One of the works which he could recite from beginning to end was Goethe’s “Faust”. He was reciting some lines from this poem, and admiring the sunset, when suddenly he snapped into a rigid pose as if he had fallen into a trance. Szigeti spoke to him but got no answer.

Szigeti was about to sieze Tesla and shake him into consciousness, when Tesla shouted, “Watch me! Watch me reverse it.” In a flash of intuitive genius he had at last conceived of the idea of a rotating magnetic field. Again, in Tesla’s own words:

“As I spoke the last words of the poem, plunged in thought and marveling at the power of the poet, the idea came like a lightning flash. In an instant I saw it all, and I drew with a stick on the sand the diagrams which were illustrated in my fundamental patents of May, 1888, and which Szigeti understood perfectly.”

Nikola Tesla’s 1896 patent drawing for an alternating current motor.

During the next two months Tesla was in a state of ecstatic pleasure playing with his new toy. It was not necessary for him to construct models of copper and iron. In his mind he constructed them in wide variety.

A constant stream of new ideas was continually rushing through his mind. They came so fast, he said, that he could neither utilize nor record them all. In this short period he evolved every type of motor which was later associated with his name.

Shortly thereafter, Tesla went to Paris where he accepted a position with the Continental Edison Company, a French company organized to make dynamos and motors, and to install lighting systems under the Edison patents. He could find no one even slightly interested in his polyphase electrical system or his induction motor.

lt was while working for this company, while on an assignment to Strassburg in Alsace, that he had an opportunity to construct his first actual alternating current motor. The machine was built without benefit of drawings. His visualization of the construction was in such detail that drawings were not required.

When completed, and the switch thrown, the motor behaved exactly as his theory had indicated it should.

Being unable to interest anyone in Europe in his polyphase system, under the urging of friends, Tesla elected to go to the United States to work with Edison. This he did in the summer of 1884. His association with Edison, however, was rather brief, lasting only about a year.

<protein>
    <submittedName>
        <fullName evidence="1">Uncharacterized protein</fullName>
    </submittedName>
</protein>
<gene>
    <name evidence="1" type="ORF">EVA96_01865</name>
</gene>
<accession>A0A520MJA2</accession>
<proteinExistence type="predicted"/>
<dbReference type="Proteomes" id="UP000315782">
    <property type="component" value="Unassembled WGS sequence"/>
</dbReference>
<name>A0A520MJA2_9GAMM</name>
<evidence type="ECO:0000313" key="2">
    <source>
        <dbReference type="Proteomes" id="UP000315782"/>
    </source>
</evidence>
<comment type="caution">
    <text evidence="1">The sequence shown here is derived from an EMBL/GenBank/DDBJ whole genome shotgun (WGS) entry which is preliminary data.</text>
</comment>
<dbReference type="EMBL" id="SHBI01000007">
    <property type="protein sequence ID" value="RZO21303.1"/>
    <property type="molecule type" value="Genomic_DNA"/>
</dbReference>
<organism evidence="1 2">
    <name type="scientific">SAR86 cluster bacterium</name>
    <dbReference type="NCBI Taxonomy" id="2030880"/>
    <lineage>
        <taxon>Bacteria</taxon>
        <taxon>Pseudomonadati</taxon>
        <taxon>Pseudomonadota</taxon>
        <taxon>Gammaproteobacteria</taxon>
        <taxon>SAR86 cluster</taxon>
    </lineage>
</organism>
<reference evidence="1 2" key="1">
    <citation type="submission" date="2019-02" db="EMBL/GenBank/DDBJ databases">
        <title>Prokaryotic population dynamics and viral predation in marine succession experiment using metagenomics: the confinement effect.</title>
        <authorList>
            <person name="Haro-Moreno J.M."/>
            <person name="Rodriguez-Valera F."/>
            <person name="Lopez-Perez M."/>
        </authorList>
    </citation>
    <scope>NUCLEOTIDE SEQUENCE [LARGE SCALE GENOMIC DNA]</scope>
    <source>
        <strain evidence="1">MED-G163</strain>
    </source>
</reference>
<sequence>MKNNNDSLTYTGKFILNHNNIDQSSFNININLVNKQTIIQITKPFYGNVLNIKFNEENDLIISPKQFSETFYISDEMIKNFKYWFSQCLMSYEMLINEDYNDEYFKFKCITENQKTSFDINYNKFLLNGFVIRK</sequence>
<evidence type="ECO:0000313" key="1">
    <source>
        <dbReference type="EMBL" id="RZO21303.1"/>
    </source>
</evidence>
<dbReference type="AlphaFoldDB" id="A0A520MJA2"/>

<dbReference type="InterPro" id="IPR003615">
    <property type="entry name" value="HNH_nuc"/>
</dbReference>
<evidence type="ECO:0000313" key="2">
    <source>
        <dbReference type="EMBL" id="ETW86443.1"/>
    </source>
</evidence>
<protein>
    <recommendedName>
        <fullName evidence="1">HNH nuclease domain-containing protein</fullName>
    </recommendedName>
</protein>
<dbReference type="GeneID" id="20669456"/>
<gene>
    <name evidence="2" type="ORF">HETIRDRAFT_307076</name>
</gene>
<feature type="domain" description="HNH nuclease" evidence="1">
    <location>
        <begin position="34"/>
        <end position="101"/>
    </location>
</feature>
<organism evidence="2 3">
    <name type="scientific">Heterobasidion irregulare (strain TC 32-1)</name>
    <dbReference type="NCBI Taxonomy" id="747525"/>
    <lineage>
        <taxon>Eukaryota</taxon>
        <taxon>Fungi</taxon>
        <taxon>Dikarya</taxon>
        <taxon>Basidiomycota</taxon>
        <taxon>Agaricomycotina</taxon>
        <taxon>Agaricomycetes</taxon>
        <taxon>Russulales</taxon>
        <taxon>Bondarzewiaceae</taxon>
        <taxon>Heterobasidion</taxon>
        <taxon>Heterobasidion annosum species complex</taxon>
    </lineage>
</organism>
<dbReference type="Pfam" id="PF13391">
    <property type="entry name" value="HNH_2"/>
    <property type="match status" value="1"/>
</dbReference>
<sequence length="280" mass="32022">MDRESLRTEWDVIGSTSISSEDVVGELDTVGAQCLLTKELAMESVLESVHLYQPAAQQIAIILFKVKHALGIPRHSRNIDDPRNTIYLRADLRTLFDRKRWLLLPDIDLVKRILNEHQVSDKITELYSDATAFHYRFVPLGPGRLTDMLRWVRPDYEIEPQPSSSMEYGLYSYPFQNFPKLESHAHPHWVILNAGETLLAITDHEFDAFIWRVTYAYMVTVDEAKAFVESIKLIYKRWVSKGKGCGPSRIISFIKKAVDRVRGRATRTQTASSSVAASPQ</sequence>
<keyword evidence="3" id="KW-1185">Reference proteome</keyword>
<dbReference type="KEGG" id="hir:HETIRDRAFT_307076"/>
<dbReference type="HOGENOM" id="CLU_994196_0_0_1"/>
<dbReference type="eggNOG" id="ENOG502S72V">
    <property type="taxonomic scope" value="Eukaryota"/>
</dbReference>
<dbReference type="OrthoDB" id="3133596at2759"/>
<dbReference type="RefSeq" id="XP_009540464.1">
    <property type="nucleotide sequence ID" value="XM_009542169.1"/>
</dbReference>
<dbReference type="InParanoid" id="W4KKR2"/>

It was the classic case of two very creative minds that could not work together. Edison was a proponent of direct current, and Tesla of alternating current.

After some financial ups and downs, Tesla obtained some financial backing and established a laboratory, in 1887, on South Fifth Avenue, in New York City. Here he was able to build many of the different kinds of electrical machines which he had envisioned during the two months following his revelation of the principal of the rotating magnetic field.

Within the next two years he applied for, and was granted, 29 patents covering various types of alternating current motors, distribution system, and transformers.

Then on May 16, 1888, he gave an invited lecture before the American Institute of Electrical Engineers, which has become a classic in the electrical engineering field. In it, he presented the theory and practical application of alternating current to power engineering, so broadly and completely, that it furnishes the basis for the entire electrical power industry today.

George Westinghouse was also a man of vision, and at the same time, a good businessman. He recognized the impact of the concepts which Tesla had announced to the world. Within a month after the AIEE speech, he visited Tesla in his laboratory and observed the operation of the machinery which he had built.

Westinghouse was immediately convinced, and on the spot offered Tesla one million dollars in cash and one dollar per horsepower royalty for the use of his patents. This offer was accepted, and he also arranged with Tesla to come to Pittsburg at a high salary for a year to act as a consultant in the commercial application of his inventions.

Tesla spent that year in Pittsburgh, expecting to clear up all problems within the year. He was uncomfortable in this environment, since he could not allow free rein to his creative mind but had to concentrate on the practical problems of getting the equipment into production.

Operational Tesla a-c motor, mid-1880’s.

Tesla succeeded in convincing the Westinghouse engineers that 60 cycles was the optimum power frequency, after much debate, and this is our standard frequency today.